Go ahead and try experimenting with music. It can be instrumental, rock ‘n roll or anything that your elderly person likes. It will have amazing results.

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Hacks and Tips for all

The elderly sometimes struggle with the basic everyday activities, equipment and routines. It is very frustrating to not to be able to do what you need to do and to not be able to do it in a reasonable time frame.

There are a few things that one can do or use to make life a little easier for the person involved.

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Zippers: Zippers can be very fiddly and small. This makes it difficult for people with arthritis or shakes to close and open them. If you thread a piece of twine through the zipper easier to grab. You can also use can opener rings or a keyring.

Canes: Keep a cane or walking frame in every room in the house. This might sound strange, but people who need a walking stick or frame, forget that they are needing the aid to move around safely. Keep the cane or frame in a noticeable spot by the door.

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Notices: Keep a white board in a prominent place in the house. On the board, you can write the day’s agenda or important events that are to happen during the day. Keep the information simple and straight to the point, put the date and times next to relevant information and use clear font.

Dressing: If the person is still able to dress themselves, but seem to have a problem getting the order of the clothes right or leaving off garments, here is a tip. Put the clothing out the night before and put it in the order that one will put them on to dress. Also leaving sticky notes with numbers on for the order of dressing, will be very helpful.

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TV remotes: All those little buttons are very confusing to the elderly. Mark the buttons that are needed to change the sound, channel and power button with a marker. Or you can do it in reverse and mark the buttons that are not needed to change channels, change volume or power on or off.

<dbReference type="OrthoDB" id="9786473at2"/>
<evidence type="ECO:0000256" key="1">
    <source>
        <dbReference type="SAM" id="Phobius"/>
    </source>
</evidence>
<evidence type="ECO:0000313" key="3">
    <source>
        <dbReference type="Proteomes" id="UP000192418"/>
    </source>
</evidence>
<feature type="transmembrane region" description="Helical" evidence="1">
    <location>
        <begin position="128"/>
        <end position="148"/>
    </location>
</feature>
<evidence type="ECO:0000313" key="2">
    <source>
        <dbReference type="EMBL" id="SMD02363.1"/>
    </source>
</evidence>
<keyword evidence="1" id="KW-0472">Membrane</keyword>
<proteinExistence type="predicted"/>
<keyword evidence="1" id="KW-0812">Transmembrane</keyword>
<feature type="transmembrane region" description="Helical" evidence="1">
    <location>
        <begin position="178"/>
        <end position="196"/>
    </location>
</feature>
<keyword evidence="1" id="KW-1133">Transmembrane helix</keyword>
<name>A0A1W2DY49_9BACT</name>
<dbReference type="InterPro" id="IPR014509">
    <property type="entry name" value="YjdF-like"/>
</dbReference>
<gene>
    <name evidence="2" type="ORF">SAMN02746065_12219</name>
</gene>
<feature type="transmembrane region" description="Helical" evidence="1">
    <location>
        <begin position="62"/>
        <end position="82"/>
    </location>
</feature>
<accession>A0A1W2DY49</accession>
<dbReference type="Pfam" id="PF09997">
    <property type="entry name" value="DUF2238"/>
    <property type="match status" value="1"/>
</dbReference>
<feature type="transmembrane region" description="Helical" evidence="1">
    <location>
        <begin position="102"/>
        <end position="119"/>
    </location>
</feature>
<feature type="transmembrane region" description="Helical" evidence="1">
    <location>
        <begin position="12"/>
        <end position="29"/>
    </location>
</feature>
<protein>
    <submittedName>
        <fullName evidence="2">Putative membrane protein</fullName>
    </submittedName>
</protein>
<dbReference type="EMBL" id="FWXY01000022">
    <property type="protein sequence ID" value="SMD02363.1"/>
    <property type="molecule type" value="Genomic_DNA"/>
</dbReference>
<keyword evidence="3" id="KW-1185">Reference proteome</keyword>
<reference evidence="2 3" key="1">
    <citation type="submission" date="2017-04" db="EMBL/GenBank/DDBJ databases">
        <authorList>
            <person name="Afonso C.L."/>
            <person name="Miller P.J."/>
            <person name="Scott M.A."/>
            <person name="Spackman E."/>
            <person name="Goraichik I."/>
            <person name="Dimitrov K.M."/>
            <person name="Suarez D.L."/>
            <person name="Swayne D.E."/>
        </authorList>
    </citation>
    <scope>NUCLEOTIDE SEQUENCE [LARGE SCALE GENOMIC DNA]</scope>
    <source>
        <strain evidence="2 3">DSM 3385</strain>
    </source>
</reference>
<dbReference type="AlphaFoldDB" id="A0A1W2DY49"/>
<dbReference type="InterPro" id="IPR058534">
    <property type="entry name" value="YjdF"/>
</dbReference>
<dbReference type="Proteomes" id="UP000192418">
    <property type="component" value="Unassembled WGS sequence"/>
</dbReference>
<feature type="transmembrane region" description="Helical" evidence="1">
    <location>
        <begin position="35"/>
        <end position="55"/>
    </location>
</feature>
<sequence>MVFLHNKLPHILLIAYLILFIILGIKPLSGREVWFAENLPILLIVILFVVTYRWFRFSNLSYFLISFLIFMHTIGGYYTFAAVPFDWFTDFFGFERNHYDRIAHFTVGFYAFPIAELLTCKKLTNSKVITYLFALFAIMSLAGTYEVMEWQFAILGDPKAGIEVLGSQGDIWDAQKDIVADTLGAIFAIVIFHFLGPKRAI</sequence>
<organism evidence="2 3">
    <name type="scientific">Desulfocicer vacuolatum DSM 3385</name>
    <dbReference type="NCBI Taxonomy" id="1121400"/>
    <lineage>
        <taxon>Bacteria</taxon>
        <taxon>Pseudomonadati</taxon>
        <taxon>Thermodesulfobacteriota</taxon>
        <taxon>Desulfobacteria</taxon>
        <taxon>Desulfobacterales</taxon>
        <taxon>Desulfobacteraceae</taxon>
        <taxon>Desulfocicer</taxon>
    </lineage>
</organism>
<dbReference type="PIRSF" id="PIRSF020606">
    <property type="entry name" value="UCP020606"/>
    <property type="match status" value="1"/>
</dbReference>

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Drinking glasses: Glass or plastic drinking cups can be very slippery to hold. This problem can be solved by using a few rubber bands. Put 2 or 3 rubber bands around the glass and this will help with the slipperiness of the cup.

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Doorknobs: Round doorknobs are not easy for arthritic hands to grab. They can make opening and closing doors very hard and frustrating for those people who have limitations to their finger joints. Try using foam tubing and a cable tie to improve the grip of the doorknob.

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Clothing Hangers: Clothing hangers can be a little tricky for those who don’t have their full balance or if they are a little on the shorter side. Hang a hanger on a hanger in the cupboard. It is not the neatest way to arrange your cupboard, but it will make it easier to take a hanger down and then re-hang it.

 

Basic Lifting Advice

All of us have to at one time or another needed to lift or transfer a person. Whether we have had to move a person up in the bed, transfer from the bed to a chair, we are going to need to lift the weight. Don’t lift alone if it can be helped. But sometimes we do need to lift and we are alone. I am going to give you some tips on how to lift in the correct way and not hurt yourself.

First things: If the person is very heavy, being uncooperative or in a difficult position, don’t try to lift alone. Ask a neighbour to help or a friend.

Right, let us start on the lifting techniques:

Always lift with your knees.

Don’t bend at the waist.

Don’t ever twist your spine when lifting or carrying a person.

Your feet need to be kept shoulder width apart.

The leg muscles are the best muscles to use when lifting or pulling.

Keep the person who is being lifted close to your body.

How do you sit a lying person up in bed? Let me explain:

Bend the knees of the laying person. Place the crook of your arm in the armpit of the person you are wanting to lift. With the other hand, support behind the head. Let the person hold onto your arm and then slowly sit the person up and pop a pillow in behind the back and neck.

How do you transfer a person from the bed to the chair?

Sit the person on the edge of the bed so that their feet are flat on the floor. Place your one knee in between the knees of the person you are wanting to lift, and you other knee on the outside of the knees of the person you are lifting (it will be 1 your knee, 1 patient knee, 1 your knee and then 1 patient knee). Ask the elderly person to hold you around your neck with both of his/her hands. You need to hold the elderly person around the waist and interlock your fingers at their back. Remember not to twist your spine! Bend at the knees and lift the person up and slowly swing them until they are directly in front of the chair they are going to sit on. Slowly let the person sit down.